薬食同源 Japan’s Nutraceuticals Today
By Paul Yamaguchi
The current Japanese nutraceutical industry is like a sitting on a surfboard in the ocean and looking behind, waiting for the next big wave to arrive. When you finally see the big wave coming and get ready to ride, the big wave just disappears. It’s disappointing to say the least.
I’m referring to a recent announcement from the Japanese Ministry of Health, Labor and Welfare (MHLW) regarding food-drug reclassification (de-regulation). Since 2001, the agency has conducted 3 food-drug reclassifications. They have been conducting reclassifications almost once a year, but over the last 3 years the agency still hasn’t completed one. This year will be the 4th.
Many ingredients in the U.S. are still tightly guarded under Japan’s Pharmaceutical Affair Law. They can’t be formulated into foods or supplements. Both the U.S. government and industry organizations are putting pressure on the MHLW to open the drug gate and move the ingredients from drugs to the non-drug category. When ingredients get moved to the non-drug category, they can be used as supplements and the nutraceutical market flourishes and the industry grows. It also creates business opportunities for U.S companies and others. Best of all, consumers will have more choices and control over their own health and well-being. This has happened in the past, and that’s why industry leaders anxiously wait for the reclassification announcement every year.
In 2002, CoQ 10 moved to non-drug status and the market grew from almost zero to $100 million in two short years. Echinacea, ginkgo biloba, lutein, glucosamine, and L-Carnitine also have stimulated the market in the past. In 2003, it was alpha lipoic acids (ALA). Since then, the agency hasn’t done any food-drug reclassification. After three years of silence, the MHLW announced for the first time, its intent to open a public hearing for the potential next reclassification ingredient lists, prior to making a final announcement. This is a significant improvement on their part; it has never happened before. Last December, the MHLW published the potential next reclassification ingredient list.
In the list, there were 55 botanical, animal and chemical ingredients listed. The largest number were in botanicals with 33 ingredients. Pyrola japonica, canarium album, citrus tachibana, panax quinquefolium, juncus effuses, agreratum conyzoides, clitoria ternatea are some of the botanicals with reclassification potential.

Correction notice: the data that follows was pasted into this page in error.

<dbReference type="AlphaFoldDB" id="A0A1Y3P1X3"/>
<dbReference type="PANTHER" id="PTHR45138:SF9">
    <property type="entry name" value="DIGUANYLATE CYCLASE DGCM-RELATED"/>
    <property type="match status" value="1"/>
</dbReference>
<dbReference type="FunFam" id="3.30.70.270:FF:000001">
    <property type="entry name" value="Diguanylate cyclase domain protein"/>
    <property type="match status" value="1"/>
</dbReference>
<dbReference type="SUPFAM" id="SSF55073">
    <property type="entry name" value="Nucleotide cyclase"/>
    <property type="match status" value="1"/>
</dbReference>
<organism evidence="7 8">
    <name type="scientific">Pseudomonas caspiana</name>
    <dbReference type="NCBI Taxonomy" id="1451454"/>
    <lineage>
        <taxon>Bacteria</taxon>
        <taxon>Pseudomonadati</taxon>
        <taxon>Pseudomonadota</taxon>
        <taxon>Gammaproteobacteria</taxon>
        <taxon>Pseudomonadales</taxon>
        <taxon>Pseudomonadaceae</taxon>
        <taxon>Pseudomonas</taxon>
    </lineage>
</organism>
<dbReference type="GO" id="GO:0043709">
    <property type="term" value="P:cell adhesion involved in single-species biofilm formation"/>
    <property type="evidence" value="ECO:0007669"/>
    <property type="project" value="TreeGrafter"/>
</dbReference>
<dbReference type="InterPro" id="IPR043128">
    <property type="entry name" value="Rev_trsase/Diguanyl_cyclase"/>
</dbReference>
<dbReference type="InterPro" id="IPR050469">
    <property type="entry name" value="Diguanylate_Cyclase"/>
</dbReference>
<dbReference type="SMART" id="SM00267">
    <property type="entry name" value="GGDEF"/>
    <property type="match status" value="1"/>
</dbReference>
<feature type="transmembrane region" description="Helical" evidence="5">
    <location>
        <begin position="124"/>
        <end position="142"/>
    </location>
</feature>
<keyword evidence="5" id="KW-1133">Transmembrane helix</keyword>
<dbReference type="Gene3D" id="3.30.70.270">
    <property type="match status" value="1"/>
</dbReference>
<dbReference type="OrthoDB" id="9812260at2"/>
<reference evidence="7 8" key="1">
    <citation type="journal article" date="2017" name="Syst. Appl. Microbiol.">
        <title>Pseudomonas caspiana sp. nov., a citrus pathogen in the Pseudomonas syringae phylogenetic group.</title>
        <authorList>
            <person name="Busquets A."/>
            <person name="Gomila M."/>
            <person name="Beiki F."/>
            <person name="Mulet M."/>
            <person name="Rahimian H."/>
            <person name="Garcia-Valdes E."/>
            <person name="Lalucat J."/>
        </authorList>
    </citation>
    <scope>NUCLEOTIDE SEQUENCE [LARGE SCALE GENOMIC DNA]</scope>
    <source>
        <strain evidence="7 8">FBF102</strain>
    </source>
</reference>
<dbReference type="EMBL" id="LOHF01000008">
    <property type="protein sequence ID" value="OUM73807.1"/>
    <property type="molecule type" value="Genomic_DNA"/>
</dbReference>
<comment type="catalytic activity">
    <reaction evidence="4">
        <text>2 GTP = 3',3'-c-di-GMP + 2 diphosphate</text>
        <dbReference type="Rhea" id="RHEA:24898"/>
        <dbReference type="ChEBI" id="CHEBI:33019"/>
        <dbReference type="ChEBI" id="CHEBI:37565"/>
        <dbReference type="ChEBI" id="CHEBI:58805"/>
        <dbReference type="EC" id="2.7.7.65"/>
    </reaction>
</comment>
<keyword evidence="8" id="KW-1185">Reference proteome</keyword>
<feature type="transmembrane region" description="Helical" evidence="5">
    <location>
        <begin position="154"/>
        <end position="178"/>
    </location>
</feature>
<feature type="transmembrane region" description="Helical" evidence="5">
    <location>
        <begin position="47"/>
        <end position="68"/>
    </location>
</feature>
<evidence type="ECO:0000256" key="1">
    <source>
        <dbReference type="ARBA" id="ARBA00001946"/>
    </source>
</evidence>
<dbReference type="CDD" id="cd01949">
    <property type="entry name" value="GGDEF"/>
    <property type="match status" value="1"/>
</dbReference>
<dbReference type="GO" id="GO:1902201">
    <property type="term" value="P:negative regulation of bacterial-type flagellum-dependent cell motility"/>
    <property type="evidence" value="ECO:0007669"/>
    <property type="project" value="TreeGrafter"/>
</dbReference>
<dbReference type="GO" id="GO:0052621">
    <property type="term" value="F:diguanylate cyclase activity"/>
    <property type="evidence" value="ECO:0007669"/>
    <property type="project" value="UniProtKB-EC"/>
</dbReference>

In the animal category, candida utilis, and hyriopsis cumingii are included. L-citruline is the only chemical ingredient among the ingredients list.
Absent from the list are the industry’s highly anticipated ingredients for reclassification: taurine and glutathione. Taurine is a nonessential sulfur-containing amino acid that is an active ingredient in many energy drinks. And glutathione is the strong antioxidant widely used in dietary supplements in the U.S. If these ingredients were to be de-classified, industry anticipated it would become the next CoQ 10 or ALA, and it might restart the Japanese nutrition industry which has been stalled for the last 15 months. But, it didn’t happen. Despite the fact that they are among the U.S government and the Japanese health organizations requested reclassification ingredients, taurine and glutathione weren’t on the list. There were no explanations from the MHLW as to why these two ingredients were missing from the list, and no scientific or safety reasons either.
Immediately after the list was published, the U.S. Camber of Commerce in Japan and other Japanese industry organizations filed petitions indicating that the lists are not reflecting their requests and asking them to include omitted products in the list.
Now, the pressure is on MHLW. Whether MHLW will change their mind remains to be seen. No date has been set for the announcement of the final reclassification ingredients list.
Stay tuned. I’ll report when the 4th reclassification is published by the MHLW.